May 29, 2014

Rosamund Bartlett: Chekhov as a Modern

Rosamund Bartlett: Chekhov as a Modern

Speaking of the Russian playwright and short-story master, Rosamund Bartlett is a Chekhovian to the core, a translator of his stories and biographer of his life. We talked about what Chekhov’s biography explains about him: the perfect esteem among his countrymen, specially writers; his generosity and decency as a person; his interest in truth beyond ideas, which he didn’t entirely trust. Ms. Bartlett said his “extraordinary compassion and insight into human behavior” – a lot of it – came from his training as a physician, which none of the other authors had. She described Chekhov as the most contemporary of the great Russian writers, “a Modernist with a capital M.”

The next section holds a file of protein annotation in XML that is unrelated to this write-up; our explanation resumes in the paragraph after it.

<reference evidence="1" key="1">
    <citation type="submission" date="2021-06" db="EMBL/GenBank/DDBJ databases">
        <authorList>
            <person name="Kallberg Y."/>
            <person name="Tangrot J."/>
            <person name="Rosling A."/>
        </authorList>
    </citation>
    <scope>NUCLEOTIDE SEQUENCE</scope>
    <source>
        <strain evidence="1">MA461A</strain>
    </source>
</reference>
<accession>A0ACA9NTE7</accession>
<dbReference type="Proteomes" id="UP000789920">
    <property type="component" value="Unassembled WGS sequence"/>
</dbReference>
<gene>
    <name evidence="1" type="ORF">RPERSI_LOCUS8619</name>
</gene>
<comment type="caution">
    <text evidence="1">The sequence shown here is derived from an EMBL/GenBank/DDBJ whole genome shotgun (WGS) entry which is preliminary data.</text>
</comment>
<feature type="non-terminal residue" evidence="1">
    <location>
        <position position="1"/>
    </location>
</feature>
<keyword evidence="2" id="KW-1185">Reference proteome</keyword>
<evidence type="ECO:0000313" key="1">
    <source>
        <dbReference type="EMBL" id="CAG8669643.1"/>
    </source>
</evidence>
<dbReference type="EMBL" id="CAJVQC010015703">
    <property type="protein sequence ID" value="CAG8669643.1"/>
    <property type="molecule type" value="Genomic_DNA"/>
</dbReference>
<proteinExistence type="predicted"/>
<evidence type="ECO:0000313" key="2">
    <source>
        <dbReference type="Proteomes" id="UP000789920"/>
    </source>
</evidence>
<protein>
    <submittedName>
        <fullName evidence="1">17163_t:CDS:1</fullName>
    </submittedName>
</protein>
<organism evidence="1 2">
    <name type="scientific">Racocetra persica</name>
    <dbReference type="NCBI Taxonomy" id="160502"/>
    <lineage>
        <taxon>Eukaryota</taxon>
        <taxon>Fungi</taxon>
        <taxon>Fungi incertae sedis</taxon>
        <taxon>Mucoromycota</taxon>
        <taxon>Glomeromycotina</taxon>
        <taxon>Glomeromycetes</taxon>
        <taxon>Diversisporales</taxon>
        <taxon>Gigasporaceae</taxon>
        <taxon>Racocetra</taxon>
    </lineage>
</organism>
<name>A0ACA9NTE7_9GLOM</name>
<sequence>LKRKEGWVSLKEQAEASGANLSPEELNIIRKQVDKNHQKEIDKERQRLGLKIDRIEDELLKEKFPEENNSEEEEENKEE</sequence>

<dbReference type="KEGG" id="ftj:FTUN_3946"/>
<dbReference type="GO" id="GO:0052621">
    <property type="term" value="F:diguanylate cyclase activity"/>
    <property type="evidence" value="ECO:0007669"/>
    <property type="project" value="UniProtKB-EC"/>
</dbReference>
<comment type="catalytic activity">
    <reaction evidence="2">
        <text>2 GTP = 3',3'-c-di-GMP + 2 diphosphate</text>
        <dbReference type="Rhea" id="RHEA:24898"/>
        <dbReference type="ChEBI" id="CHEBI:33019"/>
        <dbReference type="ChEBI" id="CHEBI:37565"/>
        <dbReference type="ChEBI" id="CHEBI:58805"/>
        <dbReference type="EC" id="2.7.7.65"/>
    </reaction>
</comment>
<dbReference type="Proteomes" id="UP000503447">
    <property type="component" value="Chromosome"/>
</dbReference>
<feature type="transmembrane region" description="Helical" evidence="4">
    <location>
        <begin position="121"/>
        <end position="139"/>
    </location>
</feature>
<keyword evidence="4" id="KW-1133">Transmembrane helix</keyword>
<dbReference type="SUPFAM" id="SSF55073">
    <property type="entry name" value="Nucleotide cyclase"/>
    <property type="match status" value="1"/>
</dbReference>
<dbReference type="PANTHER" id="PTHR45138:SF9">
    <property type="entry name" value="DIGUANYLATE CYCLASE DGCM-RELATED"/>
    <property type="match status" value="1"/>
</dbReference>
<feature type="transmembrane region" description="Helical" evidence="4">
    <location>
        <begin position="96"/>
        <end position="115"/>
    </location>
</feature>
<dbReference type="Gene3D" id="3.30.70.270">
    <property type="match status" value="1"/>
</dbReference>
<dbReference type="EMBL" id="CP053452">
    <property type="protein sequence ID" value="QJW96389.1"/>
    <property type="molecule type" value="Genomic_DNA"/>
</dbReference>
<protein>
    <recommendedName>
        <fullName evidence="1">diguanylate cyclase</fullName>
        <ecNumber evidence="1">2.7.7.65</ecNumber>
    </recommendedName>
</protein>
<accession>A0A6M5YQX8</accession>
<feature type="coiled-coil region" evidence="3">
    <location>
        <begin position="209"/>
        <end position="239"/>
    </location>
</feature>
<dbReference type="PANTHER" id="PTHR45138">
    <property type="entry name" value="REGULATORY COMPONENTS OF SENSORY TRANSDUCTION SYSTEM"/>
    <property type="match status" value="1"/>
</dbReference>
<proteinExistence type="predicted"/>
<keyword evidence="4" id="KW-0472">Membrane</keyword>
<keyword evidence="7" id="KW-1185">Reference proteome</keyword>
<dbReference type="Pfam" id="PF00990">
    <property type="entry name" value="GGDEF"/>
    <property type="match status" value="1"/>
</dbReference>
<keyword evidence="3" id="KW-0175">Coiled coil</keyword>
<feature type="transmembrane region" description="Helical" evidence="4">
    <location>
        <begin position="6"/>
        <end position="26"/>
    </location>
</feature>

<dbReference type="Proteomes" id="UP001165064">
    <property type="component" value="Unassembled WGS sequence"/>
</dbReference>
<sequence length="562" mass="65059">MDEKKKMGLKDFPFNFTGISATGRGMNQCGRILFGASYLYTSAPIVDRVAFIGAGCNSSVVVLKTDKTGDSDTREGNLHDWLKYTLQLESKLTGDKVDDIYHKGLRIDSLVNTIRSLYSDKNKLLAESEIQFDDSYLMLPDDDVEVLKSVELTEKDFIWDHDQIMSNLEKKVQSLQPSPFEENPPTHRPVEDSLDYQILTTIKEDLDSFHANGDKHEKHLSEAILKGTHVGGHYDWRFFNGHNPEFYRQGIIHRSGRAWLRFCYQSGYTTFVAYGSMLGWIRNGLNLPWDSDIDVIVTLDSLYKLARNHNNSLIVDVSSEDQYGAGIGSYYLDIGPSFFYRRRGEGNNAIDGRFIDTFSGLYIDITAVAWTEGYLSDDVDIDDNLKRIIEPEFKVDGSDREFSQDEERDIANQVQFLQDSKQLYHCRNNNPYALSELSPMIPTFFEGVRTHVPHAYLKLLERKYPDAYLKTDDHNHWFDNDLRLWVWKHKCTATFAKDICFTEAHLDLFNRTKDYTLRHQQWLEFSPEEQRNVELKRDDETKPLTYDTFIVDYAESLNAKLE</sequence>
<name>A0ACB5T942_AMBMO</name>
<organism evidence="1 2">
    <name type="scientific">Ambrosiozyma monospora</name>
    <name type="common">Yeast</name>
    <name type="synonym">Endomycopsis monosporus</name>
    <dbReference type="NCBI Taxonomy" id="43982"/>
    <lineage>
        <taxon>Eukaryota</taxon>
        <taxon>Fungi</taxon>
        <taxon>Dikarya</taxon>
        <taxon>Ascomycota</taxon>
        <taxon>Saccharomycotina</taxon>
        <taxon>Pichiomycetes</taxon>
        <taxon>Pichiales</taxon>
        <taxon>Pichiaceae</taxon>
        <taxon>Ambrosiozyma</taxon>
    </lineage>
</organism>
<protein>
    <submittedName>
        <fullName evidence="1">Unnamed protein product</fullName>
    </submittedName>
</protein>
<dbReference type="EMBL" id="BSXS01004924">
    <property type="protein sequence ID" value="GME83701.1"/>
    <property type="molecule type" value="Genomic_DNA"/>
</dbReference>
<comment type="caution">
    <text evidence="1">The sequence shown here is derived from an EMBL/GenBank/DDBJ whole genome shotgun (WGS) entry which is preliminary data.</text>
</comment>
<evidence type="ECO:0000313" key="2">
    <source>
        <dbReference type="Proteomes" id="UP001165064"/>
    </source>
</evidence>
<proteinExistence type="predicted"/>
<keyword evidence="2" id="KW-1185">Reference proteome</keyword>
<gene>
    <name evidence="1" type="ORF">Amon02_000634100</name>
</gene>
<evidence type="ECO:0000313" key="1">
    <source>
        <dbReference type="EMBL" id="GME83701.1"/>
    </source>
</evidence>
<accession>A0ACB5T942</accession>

“I’ve just come to the end of translating Anna Karenina and writing a biographer of Tolstoy. My relationship with Tolstoy has been very different than with Chekhov. My relationship with Tolstoy has been quite tough; I’ve been fighting with him, battling with him. He’s a very hard character, and there’s no room for me in the relationship. Whereas with Chekhov, even though he’s dead and I’m not engaging with a living person, it’s always a playful relationship, and I’m always discovering new things about him. I’m always reading him in a different way… his incredible compassion, tenderness, and understanding of ordinary people.”

Rosamund Bartlett in conversation with Christopher Lydon

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